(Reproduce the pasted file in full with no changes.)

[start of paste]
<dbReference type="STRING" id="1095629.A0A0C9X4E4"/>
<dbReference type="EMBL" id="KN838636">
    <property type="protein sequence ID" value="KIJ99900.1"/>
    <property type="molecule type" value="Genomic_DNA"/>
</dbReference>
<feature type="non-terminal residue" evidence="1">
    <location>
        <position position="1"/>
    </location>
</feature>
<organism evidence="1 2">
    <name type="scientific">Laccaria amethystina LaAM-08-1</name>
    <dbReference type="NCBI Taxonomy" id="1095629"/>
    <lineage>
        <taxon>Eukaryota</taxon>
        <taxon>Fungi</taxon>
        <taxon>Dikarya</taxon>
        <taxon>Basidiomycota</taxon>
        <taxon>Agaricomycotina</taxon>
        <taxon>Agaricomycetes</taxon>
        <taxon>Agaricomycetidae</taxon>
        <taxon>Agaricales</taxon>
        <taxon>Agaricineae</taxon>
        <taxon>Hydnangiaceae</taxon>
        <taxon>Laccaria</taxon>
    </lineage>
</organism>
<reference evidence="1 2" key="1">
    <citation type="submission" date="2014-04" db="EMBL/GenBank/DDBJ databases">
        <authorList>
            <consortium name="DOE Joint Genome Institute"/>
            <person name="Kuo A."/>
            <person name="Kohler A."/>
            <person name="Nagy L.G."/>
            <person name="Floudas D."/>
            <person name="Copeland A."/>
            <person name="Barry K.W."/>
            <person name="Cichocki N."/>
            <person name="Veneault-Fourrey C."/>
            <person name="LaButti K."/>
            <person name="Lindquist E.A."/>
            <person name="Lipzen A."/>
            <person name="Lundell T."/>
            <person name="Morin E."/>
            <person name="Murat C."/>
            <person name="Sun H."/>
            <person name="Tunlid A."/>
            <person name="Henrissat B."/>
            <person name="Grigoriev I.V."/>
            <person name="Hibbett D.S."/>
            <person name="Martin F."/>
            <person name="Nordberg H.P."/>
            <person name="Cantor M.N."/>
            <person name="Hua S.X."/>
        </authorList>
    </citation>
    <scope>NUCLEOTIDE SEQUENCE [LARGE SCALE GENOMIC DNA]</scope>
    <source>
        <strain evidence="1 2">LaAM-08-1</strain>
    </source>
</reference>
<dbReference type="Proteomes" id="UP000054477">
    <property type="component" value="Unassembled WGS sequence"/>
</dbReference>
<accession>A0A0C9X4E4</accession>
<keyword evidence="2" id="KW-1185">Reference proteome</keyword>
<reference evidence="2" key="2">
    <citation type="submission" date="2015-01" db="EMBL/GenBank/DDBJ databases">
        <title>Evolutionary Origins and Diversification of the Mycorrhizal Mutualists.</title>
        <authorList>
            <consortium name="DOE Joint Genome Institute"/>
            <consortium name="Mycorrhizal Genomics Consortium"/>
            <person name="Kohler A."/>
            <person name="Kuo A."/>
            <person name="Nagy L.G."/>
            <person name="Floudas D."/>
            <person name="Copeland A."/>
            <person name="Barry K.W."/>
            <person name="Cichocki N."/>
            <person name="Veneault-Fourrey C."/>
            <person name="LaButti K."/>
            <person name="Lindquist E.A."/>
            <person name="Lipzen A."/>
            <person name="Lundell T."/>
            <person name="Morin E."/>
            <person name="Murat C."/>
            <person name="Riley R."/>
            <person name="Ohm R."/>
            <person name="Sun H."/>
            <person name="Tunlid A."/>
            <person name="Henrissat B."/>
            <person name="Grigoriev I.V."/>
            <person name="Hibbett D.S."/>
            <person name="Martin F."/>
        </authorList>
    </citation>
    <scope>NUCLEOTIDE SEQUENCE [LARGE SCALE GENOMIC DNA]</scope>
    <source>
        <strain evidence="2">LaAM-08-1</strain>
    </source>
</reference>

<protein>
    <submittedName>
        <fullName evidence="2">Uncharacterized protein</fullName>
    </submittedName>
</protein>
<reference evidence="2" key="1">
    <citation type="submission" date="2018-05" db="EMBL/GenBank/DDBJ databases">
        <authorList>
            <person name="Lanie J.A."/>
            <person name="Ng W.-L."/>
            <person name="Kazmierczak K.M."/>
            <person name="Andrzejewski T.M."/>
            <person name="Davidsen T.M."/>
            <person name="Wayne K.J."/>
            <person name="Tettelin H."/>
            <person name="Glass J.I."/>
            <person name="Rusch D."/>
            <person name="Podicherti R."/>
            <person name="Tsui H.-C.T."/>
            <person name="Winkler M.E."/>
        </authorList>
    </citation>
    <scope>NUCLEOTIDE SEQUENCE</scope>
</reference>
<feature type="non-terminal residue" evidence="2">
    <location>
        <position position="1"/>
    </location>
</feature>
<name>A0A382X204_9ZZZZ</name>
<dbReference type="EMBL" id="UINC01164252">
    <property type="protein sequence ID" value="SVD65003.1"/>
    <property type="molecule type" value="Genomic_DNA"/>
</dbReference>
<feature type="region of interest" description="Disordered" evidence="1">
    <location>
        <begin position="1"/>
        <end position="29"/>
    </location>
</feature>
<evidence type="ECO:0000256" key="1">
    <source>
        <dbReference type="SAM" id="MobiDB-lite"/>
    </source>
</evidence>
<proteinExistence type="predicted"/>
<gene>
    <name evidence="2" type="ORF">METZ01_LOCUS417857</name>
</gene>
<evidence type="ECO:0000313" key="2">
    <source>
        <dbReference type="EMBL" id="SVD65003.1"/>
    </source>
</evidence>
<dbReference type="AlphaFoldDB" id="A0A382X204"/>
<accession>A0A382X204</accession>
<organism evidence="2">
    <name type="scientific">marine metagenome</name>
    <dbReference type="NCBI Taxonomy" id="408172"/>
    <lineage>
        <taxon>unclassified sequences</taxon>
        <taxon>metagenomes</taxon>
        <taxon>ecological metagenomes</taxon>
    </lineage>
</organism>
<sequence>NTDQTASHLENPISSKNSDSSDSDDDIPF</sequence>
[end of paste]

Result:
<dbReference type="STRING" id="1095629.A0A0C9X4E4"/>
<dbReference type="EMBL" id="KN838636">
    <property type="protein sequence ID" value="KIJ99900.1"/>
    <property type="molecule type" value="Genomic_DNA"/>
</dbReference>
<feature type="non-terminal residue" evidence="1">
    <location>
        <position position="1"/>
    </location>
</feature>
<organism evidence="1 2">
    <name type="scientific">Laccaria amethystina LaAM-08-1</name>
    <dbReference type="NCBI Taxonomy" id="1095629"/>
    <lineage>
        <taxon>Eukaryota</taxon>
        <taxon>Fungi</taxon>
        <taxon>Dikarya</taxon>
        <taxon>Basidiomycota</taxon>
        <taxon>Agaricomycotina</taxon>
        <taxon>Agaricomycetes</taxon>
        <taxon>Agaricomycetidae</taxon>
        <taxon>Agaricales</taxon>
        <taxon>Agaricineae</taxon>
        <taxon>Hydnangiaceae</taxon>
        <taxon>Laccaria</taxon>
    </lineage>
</organism>
<reference evidence="1 2" key="1">
    <citation type="submission" date="2014-04" db="EMBL/GenBank/DDBJ databases">
        <authorList>
            <consortium name="DOE Joint Genome Institute"/>
            <person name="Kuo A."/>
            <person name="Kohler A."/>
            <person name="Nagy L.G."/>
            <person name="Floudas D."/>
            <person name="Copeland A."/>
            <person name="Barry K.W."/>
            <person name="Cichocki N."/>
            <person name="Veneault-Fourrey C."/>
            <person name="LaButti K."/>
            <person name="Lindquist E.A."/>
            <person name="Lipzen A."/>
            <person name="Lundell T."/>
            <person name="Morin E."/>
            <person name="Murat C."/>
            <person name="Sun H."/>
            <person name="Tunlid A."/>
            <person name="Henrissat B."/>
            <person name="Grigoriev I.V."/>
            <person name="Hibbett D.S."/>
            <person name="Martin F."/>
            <person name="Nordberg H.P."/>
            <person name="Cantor M.N."/>
            <person name="Hua S.X."/>
        </authorList>
    </citation>
    <scope>NUCLEOTIDE SEQUENCE [LARGE SCALE GENOMIC DNA]</scope>
    <source>
        <strain evidence="1 2">LaAM-08-1</strain>
    </source>
</reference>
<dbReference type="Proteomes" id="UP000054477">
    <property type="component" value="Unassembled WGS sequence"/>
</dbReference>
<accession>A0A0C9X4E4</accession>
<keyword evidence="2" id="KW-1185">Reference proteome</keyword>
<reference evidence="2" key="2">
    <citation type="submission" date="2015-01" db="EMBL/GenBank/DDBJ databases">
        <title>Evolutionary Origins and Diversification of the Mycorrhizal Mutualists.</title>
        <authorList>
            <consortium name="DOE Joint Genome Institute"/>
            <consortium name="Mycorrhizal Genomics Consortium"/>
            <person name="Kohler A."/>
            <person name="Kuo A."/>
            <person name="Nagy L.G."/>
            <person name="Floudas D."/>
            <person name="Copeland A."/>
            <person name="Barry K.W."/>
            <person name="Cichocki N."/>
            <person name="Veneault-Fourrey C."/>
            <person name="LaButti K."/>
            <person name="Lindquist E.A."/>
            <person name="Lipzen A."/>
            <person name="Lundell T."/>
            <person name="Morin E."/>
            <person name="Murat C."/>
            <person name="Riley R."/>
            <person name="Ohm R."/>
            <person name="Sun H."/>
            <person name="Tunlid A."/>
            <person name="Henrissat B."/>
            <person name="Grigoriev I.V."/>
            <person name="Hibbett D.S."/>
            <person name="Martin F."/>
        </authorList>
    </citation>
    <scope>NUCLEOTIDE SEQUENCE [LARGE SCALE GENOMIC DNA]</scope>
    <source>
        <strain evidence="2">LaAM-08-1</strain>
    </source>
</reference>

<protein>
    <submittedName>
        <fullName evidence="2">Uncharacterized protein</fullName>
    </submittedName>
</protein>
<reference evidence="2" key="1">
    <citation type="submission" date="2018-05" db="EMBL/GenBank/DDBJ databases">
        <authorList>
            <person name="Lanie J.A."/>
            <person name="Ng W.-L."/>
            <person name="Kazmierczak K.M."/>
            <person name="Andrzejewski T.M."/>
            <person name="Davidsen T.M."/>
            <person name="Wayne K.J."/>
            <person name="Tettelin H."/>
            <person name="Glass J.I."/>
            <person name="Rusch D."/>
            <person name="Podicherti R."/>
            <person name="Tsui H.-C.T."/>
            <person name="Winkler M.E."/>
        </authorList>
    </citation>
    <scope>NUCLEOTIDE SEQUENCE</scope>
</reference>
<feature type="non-terminal residue" evidence="2">
    <location>
        <position position="1"/>
    </location>
</feature>
<name>A0A382X204_9ZZZZ</name>
<dbReference type="EMBL" id="UINC01164252">
    <property type="protein sequence ID" value="SVD65003.1"/>
    <property type="molecule type" value="Genomic_DNA"/>
</dbReference>
<feature type="region of interest" description="Disordered" evidence="1">
    <location>
        <begin position="1"/>
        <end position="29"/>
    </location>
</feature>
<evidence type="ECO:0000256" key="1">
    <source>
        <dbReference type="SAM" id="MobiDB-lite"/>
    </source>
</evidence>
<proteinExistence type="predicted"/>
<gene>
    <name evidence="2" type="ORF">METZ01_LOCUS417857</name>
</gene>
<evidence type="ECO:0000313" key="2">
    <source>
        <dbReference type="EMBL" id="SVD65003.1"/>
    </source>
</evidence>
<dbReference type="AlphaFoldDB" id="A0A382X204"/>
<accession>A0A382X204</accession>
<organism evidence="2">
    <name type="scientific">marine metagenome</name>
    <dbReference type="NCBI Taxonomy" id="408172"/>
    <lineage>
        <taxon>unclassified sequences</taxon>
        <taxon>metagenomes</taxon>
        <taxon>ecological metagenomes</taxon>
    </lineage>
</organism>
<sequence>NTDQTASHLENPISSKNSDSSDSDDDIPF</sequence>